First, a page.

GRAPHIC IMAGE WARNING – Lisa's infected ulcers (Collect/PA Real Life)

“My leg ended up covered in ulcers," she said. “Conventional treatments weren't working because of my CRPS and they'd become infected. I had so many types of antibiotics that they became ineffective."

“I couldn't tolerate dressings on the ulcers, so they were constantly dripping. In the end, I couldn't even sleep in my bed anymore."
“I'd sleep propped up on the sofa, because the ulcers would ooze and drip so much that I had to contain the mess."


Lisa (Collect/PA Real Life)

Then, in 2017, doctors told Lisa that she would need her leg amputated above the knee to stop the ulcers – although the drastic surgery would not cure her CRPS.

Following a psychiatric assessment in July, to ensure she could cope with the life-changing operation, she was due to have surgery in August this year.

But, at the very last minute, the procedure was cancelled, as the surgeon was no longer available.


Lisa after her amputation (Collect/PA Real Life)

“The staff were great and very apologetic, but it was still a huge knock back," she said. “I spent the next day not really wanting to talk about it."

“There'd been so many obstacles to get to that point in the first place, that I wondered if my operation would ever happen."

Weeks later, Lisa was called back to hospital but, once again, a last minute cancellation came when it emerged there was no bed for her.

She added:

“I hadn't built myself up as much this time, as I knew cancellations can happen."
“It was horrible waiting, though. I hadn't slept much the night before because I felt quite anxious, so I was falling asleep with exhaustion on the ward, getting increasingly uncomfortable."

Finally, on 19 September, another call came, this time giving a guarantee that the surgery would take place five days later.


Lisa and her mom Karren (Collect/PA Real Life)

As her mom Karren, 55, drove her to hospital on the day of her operation, Lisa recalls feeling remarkably calm – and even excited.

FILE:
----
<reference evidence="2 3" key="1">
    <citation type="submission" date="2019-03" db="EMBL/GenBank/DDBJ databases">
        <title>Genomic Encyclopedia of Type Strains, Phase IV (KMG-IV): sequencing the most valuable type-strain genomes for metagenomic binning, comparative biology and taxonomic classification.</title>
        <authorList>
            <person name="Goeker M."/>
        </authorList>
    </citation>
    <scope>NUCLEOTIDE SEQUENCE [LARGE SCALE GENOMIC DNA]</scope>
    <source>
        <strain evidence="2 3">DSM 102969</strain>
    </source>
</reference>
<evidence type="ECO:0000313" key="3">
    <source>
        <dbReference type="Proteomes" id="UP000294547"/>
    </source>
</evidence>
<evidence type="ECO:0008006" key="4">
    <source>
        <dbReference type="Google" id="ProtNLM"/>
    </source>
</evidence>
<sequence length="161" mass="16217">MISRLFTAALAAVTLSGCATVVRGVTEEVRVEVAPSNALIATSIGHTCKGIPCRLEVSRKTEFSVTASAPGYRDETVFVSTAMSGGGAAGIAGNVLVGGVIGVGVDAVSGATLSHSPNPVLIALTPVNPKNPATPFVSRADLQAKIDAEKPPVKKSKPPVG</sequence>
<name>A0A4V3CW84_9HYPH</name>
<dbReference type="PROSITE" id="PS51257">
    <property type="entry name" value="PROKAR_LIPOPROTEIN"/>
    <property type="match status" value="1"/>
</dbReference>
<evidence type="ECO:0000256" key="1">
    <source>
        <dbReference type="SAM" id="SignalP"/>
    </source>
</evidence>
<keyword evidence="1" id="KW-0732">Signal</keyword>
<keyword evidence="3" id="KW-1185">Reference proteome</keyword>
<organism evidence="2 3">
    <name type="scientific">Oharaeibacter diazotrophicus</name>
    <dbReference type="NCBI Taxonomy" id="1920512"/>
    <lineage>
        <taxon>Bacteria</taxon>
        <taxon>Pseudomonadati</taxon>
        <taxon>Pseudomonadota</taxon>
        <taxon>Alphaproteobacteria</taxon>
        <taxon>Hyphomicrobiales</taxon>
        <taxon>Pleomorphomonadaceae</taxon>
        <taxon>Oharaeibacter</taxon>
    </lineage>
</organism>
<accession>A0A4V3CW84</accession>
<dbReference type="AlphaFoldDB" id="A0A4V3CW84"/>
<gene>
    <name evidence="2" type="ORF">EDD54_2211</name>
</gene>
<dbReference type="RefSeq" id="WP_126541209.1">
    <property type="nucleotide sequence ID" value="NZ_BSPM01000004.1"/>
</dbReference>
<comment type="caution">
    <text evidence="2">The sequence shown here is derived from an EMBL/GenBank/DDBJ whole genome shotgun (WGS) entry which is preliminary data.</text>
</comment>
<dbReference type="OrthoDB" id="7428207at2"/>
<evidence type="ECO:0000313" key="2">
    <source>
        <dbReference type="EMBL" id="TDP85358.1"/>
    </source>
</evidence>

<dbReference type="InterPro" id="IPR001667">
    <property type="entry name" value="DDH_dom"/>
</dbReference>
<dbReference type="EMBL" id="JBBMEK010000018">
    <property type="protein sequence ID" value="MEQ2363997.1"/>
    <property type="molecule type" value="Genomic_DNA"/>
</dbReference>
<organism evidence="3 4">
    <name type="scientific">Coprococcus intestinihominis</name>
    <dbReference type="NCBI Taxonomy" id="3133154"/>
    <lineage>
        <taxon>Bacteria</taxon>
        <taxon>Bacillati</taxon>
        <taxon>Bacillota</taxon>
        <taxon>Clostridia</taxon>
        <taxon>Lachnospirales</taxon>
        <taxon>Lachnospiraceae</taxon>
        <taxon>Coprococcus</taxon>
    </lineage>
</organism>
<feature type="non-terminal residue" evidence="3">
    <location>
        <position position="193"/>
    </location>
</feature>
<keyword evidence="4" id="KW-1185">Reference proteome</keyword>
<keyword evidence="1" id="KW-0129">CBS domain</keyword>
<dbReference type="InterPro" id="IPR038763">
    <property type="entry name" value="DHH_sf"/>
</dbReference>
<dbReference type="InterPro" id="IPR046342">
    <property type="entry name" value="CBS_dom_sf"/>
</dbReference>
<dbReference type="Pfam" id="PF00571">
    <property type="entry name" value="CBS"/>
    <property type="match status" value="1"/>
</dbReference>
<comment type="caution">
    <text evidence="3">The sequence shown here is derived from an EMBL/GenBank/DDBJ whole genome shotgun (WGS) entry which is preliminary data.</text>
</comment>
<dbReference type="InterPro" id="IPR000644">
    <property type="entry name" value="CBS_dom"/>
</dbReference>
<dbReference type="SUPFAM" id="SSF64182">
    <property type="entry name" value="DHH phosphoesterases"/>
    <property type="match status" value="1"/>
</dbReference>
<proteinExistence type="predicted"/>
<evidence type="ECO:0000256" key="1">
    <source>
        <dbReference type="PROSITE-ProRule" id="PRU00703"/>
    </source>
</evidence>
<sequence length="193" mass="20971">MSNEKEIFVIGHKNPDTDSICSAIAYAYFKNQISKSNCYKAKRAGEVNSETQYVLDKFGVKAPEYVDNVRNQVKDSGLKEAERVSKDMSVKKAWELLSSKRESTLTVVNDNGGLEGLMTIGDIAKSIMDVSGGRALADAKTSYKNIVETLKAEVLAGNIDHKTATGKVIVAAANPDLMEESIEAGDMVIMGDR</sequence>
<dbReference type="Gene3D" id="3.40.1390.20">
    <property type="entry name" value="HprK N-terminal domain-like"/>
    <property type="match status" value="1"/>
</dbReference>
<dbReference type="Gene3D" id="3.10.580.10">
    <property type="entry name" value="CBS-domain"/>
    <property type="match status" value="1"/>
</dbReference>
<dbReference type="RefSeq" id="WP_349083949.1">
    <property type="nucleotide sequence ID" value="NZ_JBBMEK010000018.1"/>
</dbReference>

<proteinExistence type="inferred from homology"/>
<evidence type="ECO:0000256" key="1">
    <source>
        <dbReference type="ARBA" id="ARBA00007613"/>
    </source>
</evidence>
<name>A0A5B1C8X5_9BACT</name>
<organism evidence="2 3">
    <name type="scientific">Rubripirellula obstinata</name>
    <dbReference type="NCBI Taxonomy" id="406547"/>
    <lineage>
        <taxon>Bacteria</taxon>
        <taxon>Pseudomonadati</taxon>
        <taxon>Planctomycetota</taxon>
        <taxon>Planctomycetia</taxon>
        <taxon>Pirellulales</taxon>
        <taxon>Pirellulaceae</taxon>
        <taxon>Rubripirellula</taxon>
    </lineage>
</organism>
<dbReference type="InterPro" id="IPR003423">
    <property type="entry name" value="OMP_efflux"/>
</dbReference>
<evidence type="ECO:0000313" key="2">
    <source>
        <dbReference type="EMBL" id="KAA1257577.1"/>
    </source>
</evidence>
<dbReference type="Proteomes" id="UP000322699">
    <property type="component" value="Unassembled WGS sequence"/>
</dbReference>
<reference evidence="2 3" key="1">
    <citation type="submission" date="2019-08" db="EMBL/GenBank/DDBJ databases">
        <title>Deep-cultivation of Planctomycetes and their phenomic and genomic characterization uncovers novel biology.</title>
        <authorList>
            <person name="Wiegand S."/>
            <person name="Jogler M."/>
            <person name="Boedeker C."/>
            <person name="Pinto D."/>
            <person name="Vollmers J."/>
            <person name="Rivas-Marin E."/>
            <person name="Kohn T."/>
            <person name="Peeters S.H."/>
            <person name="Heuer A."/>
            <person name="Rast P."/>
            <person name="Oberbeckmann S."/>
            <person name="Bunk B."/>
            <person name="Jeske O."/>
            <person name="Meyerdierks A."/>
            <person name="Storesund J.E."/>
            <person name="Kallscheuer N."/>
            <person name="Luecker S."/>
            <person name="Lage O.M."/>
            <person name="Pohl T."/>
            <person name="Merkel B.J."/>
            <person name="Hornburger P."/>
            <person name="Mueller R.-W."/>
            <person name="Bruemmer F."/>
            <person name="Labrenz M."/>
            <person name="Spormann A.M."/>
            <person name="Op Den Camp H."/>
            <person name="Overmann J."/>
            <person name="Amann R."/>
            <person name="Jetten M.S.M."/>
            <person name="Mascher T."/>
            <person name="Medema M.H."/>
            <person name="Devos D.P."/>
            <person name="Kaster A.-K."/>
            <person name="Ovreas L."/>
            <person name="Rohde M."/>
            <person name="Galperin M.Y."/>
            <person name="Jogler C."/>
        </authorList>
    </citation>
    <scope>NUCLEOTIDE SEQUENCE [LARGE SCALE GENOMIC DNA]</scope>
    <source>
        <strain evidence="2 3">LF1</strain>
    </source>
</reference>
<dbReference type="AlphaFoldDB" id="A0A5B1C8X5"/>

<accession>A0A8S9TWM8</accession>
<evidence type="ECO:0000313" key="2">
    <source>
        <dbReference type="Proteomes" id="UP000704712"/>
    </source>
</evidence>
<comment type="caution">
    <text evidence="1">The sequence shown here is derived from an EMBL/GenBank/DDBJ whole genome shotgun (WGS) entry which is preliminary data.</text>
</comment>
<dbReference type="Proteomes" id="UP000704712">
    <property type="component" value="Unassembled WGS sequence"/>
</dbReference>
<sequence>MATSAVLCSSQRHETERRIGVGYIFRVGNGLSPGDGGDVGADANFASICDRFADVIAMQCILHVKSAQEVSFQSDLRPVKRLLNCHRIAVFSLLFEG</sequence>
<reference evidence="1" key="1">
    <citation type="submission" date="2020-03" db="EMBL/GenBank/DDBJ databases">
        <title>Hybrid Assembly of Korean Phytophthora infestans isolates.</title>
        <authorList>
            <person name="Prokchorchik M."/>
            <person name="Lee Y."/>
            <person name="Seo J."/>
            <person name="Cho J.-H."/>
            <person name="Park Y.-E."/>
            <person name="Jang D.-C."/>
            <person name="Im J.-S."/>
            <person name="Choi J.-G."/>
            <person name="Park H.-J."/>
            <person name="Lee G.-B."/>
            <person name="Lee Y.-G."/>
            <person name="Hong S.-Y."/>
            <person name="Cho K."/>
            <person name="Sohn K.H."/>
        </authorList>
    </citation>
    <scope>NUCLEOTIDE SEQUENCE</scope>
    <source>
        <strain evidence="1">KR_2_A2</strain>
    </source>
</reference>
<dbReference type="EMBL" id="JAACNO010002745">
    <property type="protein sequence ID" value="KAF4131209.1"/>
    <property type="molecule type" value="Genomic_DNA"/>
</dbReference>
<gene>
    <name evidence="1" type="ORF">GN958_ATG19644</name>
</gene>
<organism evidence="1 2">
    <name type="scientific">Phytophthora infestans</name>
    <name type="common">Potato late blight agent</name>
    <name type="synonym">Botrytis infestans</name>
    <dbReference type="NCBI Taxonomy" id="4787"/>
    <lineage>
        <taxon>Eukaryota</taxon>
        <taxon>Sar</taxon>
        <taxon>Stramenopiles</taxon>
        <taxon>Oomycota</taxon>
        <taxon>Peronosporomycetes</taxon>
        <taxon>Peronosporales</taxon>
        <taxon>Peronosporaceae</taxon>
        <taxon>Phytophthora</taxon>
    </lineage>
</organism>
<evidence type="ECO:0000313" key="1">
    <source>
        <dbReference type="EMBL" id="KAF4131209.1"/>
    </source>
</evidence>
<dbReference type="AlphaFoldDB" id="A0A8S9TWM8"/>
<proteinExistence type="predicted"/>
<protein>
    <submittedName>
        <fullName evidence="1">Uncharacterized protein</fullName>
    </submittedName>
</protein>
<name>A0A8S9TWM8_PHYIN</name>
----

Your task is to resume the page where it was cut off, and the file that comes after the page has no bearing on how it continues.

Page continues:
“Everything happened so quickly, I didn't even have time to think much," she said. “Before I knew it, there was a bed there waiting to take me down to theater."

In total, Lisa remained in Worcestershire Royal Hospital for 10 days recovering.


Lisa back home recovering after her amputation (Collect/PA Real Life)

Now back home, she is adapting to her new life, and has created a touching 'to do' list, of all the things that once seemed impossible.

As she still has CRPS, doctors are unsure if a prosthesis will be suitable, but she is accepting of the fact that she may need a wheelchair instead.

“My life is already changing in really small ways. I slept on my side the other day for the first time in years," she said. “It sounds silly but it meant so much."


Lisa laying on her side for the first time in years (Collect/PA Real Life)

She continued:

“Finally, I can do all those things that people take for granted. I'd love to go swimming and get active again too."
“I can't thank the surgeons enough for what they've done. Finally, I have hope again."

Throughout her journey, Lisa has been supported by Burning Nights, a charity supporting people with CRPS, who she now works for as a trustee.


Lisa now works as a trustee for CRPS charity Burning Nights

(Collect/PA Real Life)

She explained:

“I found Burning Nights and read about the founder Victoria Abbot Fleming, who had been in a similar situation, so I approached her."
“She gave me such a boost, because she had so much information to share."

For more information visit www.burningnightscrps.org

A version of this article originally appeared on Press Association.